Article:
6) Camera Settings

ISO: No matter the light I shoot at ISO 100, even when it is cloudy. There are far more less digital noises at lower ISO and that allows you to retain a higher quality of your pictures. Granted that higher ISO allow you to retain a fast shutter speed and decrease blurry images. But, since I shoot with a tripod and my food is not moving, I move around it and set the tripod to where I want to shoot from, I can keep a lower ISO and keep on shooting.

If you have a point and shoot camera, you can set up the ISO to a lower setting but you won’t have the possibility to use the light as well as with a DSLR. When I had my point and shoot, I would always make sure I had plenty of light in the room and I would shoot with the aperture program and the macro setting on (the little flower icon).

White balance: I believe that it really matters where you live as I most often shoot with the “daylight” setting on instead of the “automatic white balance” one. But nothing is set in stone so I will try both on one item before I start shooting and decide which one works better for the type of lighting (winter versus summer) that specific day. Again, the best thing to do is to play with all the different setting in you camera to find out the one you like best. The beauty of digital is that you can always erase!

Settings: I shoot with the Aperture setting of my camera. I am really comfortable with it but when I first got the XTi, I put a couple of cupcakes on the table, set up my tripod and shot the same item with 3 different f/stops (open-medium-closed to see the difference) and with all the different program (manual, aperture, shutter speed) to see which one I liked best.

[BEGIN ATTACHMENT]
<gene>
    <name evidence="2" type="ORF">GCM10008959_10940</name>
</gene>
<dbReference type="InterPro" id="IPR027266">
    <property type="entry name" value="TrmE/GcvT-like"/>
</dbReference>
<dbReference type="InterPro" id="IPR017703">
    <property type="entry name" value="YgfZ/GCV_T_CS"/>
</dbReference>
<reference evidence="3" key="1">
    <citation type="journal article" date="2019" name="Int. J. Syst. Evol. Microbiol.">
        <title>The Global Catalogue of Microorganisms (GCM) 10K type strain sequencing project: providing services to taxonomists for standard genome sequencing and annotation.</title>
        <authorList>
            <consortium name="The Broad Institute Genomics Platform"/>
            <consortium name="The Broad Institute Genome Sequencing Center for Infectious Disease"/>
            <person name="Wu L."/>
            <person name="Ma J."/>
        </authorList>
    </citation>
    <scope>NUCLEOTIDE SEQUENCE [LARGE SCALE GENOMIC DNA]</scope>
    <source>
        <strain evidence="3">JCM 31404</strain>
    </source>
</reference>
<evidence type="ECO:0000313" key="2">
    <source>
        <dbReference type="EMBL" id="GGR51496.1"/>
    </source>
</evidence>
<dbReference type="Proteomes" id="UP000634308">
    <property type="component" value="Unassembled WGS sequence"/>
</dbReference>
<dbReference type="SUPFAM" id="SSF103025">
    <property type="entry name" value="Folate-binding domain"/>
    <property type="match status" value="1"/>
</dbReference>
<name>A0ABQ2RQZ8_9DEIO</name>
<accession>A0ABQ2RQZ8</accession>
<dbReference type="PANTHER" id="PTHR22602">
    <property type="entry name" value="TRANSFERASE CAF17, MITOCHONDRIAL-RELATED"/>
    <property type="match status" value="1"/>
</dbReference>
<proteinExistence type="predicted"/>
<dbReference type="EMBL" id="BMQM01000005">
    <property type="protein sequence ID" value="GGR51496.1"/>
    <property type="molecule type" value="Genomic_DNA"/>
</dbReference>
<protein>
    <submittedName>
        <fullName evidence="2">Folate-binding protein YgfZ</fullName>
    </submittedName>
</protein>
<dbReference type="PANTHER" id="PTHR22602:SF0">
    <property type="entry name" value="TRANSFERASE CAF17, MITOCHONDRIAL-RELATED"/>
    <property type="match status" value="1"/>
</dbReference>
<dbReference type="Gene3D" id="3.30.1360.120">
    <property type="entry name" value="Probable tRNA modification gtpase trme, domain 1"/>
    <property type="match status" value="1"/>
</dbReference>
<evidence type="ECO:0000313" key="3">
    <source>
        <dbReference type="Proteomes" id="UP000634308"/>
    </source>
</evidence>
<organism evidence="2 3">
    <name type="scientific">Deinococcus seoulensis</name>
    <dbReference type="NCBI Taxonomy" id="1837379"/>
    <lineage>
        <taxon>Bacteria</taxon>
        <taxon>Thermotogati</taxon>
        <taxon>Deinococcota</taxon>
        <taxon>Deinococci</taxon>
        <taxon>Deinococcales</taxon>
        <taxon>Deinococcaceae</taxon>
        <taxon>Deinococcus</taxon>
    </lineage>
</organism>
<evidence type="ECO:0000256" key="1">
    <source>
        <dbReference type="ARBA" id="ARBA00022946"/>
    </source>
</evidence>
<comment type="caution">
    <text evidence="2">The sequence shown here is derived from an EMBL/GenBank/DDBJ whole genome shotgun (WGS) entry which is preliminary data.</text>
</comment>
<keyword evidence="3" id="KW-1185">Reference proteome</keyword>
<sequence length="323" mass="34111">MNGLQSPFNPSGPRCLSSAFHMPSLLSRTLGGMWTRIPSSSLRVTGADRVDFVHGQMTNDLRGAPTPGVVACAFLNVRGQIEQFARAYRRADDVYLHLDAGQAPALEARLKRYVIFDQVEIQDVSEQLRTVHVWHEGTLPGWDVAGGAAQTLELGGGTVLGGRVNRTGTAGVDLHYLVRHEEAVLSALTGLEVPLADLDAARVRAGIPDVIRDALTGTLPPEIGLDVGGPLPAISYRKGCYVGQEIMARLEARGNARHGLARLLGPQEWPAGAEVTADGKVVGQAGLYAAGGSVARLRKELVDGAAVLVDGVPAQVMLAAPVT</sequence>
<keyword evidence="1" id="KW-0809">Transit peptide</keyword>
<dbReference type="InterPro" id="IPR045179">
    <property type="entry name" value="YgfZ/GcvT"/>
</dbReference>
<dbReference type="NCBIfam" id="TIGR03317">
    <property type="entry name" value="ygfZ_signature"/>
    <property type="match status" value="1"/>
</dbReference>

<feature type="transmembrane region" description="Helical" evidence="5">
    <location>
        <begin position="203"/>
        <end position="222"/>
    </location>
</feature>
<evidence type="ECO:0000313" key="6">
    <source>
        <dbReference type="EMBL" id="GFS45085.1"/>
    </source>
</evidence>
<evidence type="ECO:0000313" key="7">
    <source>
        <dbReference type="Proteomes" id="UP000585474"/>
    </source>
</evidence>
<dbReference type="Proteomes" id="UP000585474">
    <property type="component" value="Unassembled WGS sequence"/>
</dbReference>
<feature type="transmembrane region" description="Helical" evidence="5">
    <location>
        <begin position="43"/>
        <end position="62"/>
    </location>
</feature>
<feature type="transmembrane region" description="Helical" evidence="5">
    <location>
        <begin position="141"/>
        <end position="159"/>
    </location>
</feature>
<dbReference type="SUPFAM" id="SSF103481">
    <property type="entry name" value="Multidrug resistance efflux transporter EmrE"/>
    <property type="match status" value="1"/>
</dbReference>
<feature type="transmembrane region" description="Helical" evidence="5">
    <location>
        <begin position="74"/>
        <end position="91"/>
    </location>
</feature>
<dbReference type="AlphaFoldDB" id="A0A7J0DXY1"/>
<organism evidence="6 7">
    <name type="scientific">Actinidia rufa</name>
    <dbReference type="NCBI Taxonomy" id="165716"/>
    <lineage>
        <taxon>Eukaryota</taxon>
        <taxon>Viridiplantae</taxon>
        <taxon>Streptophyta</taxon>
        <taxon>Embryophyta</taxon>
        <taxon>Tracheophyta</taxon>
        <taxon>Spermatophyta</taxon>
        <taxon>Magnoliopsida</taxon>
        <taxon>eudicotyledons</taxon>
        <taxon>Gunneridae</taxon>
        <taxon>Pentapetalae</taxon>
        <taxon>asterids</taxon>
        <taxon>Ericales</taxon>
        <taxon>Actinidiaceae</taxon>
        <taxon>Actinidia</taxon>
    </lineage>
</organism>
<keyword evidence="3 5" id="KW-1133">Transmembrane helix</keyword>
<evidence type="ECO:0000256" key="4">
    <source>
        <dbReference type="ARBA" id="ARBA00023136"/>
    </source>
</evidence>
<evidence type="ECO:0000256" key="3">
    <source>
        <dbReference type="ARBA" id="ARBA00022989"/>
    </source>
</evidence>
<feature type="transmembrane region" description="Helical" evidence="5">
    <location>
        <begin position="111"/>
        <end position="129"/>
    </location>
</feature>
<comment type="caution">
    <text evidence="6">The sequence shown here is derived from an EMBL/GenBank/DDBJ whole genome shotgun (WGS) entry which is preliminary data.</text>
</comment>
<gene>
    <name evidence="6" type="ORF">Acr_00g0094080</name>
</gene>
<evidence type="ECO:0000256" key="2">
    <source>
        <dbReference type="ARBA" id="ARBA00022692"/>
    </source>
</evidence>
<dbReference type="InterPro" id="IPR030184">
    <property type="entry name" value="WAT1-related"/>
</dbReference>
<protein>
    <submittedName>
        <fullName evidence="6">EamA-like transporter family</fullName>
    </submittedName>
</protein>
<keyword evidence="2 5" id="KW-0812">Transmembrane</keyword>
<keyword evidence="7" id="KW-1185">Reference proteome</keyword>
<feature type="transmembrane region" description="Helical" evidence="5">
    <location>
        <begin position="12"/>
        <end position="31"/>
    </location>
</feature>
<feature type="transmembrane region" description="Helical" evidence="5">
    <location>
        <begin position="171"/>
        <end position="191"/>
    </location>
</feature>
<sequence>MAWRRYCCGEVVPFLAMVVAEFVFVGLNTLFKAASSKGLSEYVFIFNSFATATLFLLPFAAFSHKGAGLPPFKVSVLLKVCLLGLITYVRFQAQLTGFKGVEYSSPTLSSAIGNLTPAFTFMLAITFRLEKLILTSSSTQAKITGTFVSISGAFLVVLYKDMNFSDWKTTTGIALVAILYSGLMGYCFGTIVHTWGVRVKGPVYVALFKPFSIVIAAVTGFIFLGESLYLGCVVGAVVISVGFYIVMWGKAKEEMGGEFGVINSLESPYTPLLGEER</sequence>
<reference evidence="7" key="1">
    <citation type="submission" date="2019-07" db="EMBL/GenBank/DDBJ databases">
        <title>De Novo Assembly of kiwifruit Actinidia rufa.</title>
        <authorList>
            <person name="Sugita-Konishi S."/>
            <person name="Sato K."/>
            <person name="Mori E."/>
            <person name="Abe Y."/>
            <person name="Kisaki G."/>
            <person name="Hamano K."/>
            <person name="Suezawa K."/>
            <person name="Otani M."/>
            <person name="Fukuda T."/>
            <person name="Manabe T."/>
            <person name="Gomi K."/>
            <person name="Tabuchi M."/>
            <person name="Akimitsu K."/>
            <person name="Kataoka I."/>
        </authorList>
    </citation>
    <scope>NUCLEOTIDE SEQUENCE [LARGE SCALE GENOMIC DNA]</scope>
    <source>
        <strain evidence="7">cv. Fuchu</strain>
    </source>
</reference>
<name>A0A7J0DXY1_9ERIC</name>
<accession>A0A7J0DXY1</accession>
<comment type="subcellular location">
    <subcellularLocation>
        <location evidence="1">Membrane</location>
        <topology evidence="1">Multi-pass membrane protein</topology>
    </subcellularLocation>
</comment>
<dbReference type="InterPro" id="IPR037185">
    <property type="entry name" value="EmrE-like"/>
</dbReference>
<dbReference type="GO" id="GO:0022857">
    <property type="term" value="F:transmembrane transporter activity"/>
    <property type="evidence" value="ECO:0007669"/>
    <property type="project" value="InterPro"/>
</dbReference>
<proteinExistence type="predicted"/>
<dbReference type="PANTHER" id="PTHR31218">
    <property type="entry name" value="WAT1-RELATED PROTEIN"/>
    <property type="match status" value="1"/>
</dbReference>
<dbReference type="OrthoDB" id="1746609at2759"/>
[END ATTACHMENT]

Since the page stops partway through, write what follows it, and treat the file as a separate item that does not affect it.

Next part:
F/stops: The next step is to learn your f stops! When I first started taking pictures for the blog I was captivated with shots of perfect focused plate and blurry background. How did they get such great depth of field? With the 50mm lens I have the widest f stop (=aperture) is 1.8 and with the macro it is 2.8.

The aperture is what lets the light through your lens when you shoot. An open aperture refers to low numbers like f/1.4 or f/1.8 for example and a closed aperture can be f/22 for example and you can set it either way with your camera settings.

If it is confusing to you just remember it like this: an open aperture will let more light go through the lens but will focus on a smaller point in your picture frame, leaving a lot of object in the foreground background blurry creating a shallow depth of field. A closed aperture will bring less light through the less, and more will be in focus in your frame, (less blurry) and with a deep depth of field.

I like to play with both depending on what is in the background. For example in the tartelette picture below, in the picture on the left with the wide aperture it is hard to tell what is in the background? Spoon, plate, napkin? By bringing the aperture to a closer setting, the background becomes more in focus and it is easier to suggest an item.

Having a wide aperture helps bring one specific thing in focus in a grouping. For example, the picture of shot glasses below. Your eye identifies a group but focuses on only one item drawing your attention in at the same time. I stay within the 2.8-5.6 f/stop range which gives me good amount of focus on the food forward and good depth of field in the rest of the frame.